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Let say $P_{i,j}, j = 1,2,3, DEF$ are the probabilities of transitions from an initial rating $i$ to rating $j$, where $P_{i, DEF}$ represents the default probability from that initial rating.

Now let say, based on some other information I require to modify above default probability to $R_{i, DEF}$ - which is considered to be more accurate estimate of probability.

Now, I need to adjust non-default probabilities, as I have now better information. I consider following 3 approached.

First approach is to use the formula $\frac{1-P_{i,j}}{1-R_{i,j}} = \frac{1-P_{i, DEF}}{1-R_{i, DEF}}, j = 1,2,3$

Second approach is to use the formula $\frac{P_{i,j}}{R_{i,j}} = \frac{P_{i, DEF}}{R_{i, DEF}}, j = 1,2,3$

And, third approach is to use the formula $\frac{P_{i,j}}{R_{i,j}} = \frac{1-P_{i, DEF}}{1-R_{i, DEF}}, j = 1,2,3$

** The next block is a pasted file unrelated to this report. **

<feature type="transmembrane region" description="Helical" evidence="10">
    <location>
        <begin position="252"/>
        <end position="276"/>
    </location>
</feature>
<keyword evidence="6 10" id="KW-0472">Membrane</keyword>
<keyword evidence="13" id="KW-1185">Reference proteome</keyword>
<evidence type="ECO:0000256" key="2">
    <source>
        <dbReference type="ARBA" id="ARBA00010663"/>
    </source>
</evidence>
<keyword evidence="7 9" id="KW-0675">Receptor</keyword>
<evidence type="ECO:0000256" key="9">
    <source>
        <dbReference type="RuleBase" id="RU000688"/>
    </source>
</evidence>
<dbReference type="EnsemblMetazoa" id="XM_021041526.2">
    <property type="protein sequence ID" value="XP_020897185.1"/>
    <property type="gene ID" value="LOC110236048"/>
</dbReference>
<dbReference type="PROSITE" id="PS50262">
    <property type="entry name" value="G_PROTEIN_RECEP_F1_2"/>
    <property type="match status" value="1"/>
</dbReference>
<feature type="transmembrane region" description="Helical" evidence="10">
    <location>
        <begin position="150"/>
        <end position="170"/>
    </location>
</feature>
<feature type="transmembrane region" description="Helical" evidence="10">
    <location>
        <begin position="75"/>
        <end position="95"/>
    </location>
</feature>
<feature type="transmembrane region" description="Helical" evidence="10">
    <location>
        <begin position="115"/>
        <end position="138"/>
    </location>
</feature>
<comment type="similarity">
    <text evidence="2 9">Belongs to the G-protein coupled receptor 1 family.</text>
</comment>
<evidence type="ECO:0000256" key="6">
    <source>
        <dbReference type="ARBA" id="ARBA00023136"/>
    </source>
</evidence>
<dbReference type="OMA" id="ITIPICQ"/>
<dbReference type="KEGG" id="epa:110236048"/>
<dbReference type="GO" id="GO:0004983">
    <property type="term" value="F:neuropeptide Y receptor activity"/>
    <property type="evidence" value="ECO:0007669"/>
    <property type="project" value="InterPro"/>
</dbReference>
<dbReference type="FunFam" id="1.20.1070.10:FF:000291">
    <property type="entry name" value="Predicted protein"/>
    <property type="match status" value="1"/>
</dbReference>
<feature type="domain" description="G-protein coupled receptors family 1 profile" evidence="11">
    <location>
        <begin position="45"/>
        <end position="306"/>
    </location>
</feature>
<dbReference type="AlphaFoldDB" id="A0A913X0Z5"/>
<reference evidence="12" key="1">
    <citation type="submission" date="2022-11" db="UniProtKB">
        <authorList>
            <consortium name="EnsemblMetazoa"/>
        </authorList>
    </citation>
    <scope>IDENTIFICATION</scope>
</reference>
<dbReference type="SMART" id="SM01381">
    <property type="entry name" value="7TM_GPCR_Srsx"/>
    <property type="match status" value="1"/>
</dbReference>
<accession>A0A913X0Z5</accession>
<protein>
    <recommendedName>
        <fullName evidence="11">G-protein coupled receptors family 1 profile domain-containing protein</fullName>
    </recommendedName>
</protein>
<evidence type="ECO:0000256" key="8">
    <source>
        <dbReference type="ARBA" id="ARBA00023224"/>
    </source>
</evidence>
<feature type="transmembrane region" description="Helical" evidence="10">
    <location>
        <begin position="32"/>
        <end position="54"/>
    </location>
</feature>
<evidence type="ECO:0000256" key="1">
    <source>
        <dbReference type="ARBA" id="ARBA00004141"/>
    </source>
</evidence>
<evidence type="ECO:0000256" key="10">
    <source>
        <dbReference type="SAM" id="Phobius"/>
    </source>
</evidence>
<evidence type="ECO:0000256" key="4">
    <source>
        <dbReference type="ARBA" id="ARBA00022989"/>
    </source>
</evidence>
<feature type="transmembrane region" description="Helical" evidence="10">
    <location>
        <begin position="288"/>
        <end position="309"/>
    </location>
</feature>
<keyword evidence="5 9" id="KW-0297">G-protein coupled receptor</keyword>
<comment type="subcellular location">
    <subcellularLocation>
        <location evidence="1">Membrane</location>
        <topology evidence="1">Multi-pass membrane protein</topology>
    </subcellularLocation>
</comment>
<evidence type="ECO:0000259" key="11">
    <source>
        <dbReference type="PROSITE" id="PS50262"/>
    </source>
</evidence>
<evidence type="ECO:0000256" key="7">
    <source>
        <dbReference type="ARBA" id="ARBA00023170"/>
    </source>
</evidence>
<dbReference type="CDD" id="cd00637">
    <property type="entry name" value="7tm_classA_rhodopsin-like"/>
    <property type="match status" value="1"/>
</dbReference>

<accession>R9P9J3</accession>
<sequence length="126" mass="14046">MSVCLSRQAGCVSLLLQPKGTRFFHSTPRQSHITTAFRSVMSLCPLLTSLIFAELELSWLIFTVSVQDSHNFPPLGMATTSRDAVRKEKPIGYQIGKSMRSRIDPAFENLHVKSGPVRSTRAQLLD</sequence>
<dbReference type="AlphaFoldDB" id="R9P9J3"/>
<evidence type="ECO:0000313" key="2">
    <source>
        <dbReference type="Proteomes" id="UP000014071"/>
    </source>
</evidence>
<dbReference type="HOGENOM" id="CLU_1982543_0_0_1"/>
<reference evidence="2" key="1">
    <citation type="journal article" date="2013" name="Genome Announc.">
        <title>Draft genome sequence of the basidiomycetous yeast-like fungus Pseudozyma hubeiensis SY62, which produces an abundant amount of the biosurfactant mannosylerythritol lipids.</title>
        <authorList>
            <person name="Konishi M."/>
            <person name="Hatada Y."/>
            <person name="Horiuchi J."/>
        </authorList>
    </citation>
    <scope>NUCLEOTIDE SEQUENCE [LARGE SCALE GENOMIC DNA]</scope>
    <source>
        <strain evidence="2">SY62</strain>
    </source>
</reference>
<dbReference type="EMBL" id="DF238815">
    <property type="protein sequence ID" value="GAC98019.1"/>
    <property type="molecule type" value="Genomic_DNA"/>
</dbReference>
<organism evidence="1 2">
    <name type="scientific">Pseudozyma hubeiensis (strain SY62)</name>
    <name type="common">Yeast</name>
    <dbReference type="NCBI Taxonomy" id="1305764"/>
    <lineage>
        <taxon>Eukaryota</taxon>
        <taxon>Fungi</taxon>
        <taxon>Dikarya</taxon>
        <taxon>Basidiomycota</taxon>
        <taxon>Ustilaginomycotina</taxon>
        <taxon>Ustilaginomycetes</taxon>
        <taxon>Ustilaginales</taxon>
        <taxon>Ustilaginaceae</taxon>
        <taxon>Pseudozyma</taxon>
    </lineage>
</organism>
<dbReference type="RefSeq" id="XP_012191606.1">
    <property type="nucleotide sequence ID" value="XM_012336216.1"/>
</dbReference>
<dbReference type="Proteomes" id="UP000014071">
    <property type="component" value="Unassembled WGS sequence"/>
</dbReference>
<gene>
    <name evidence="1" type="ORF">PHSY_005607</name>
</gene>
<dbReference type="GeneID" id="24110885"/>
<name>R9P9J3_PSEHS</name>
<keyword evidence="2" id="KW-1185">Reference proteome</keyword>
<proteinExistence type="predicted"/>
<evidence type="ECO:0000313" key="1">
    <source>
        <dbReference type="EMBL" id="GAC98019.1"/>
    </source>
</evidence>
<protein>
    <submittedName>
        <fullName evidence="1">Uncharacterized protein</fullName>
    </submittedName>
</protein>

Among above three approaches, which approach can be considered as best?

Your pointer will be very helpful

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I found this thread on the math stack exchange: https://math.stackexchange.com/questions/3988333/how-to-redistribute-probabilities-when-one-outcomes-probabilities-changes

It suggests keeping the ratio of the remaining probabilities constant which in your case might be a good idea since you might want to avoid making the other states more or less probable in relation to one another as this would implicitly mean you have been given more information.

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    $\begingroup$ Many thanks for referring this link. $\endgroup$
    – Bogaso
    Jul 27 at 17:28

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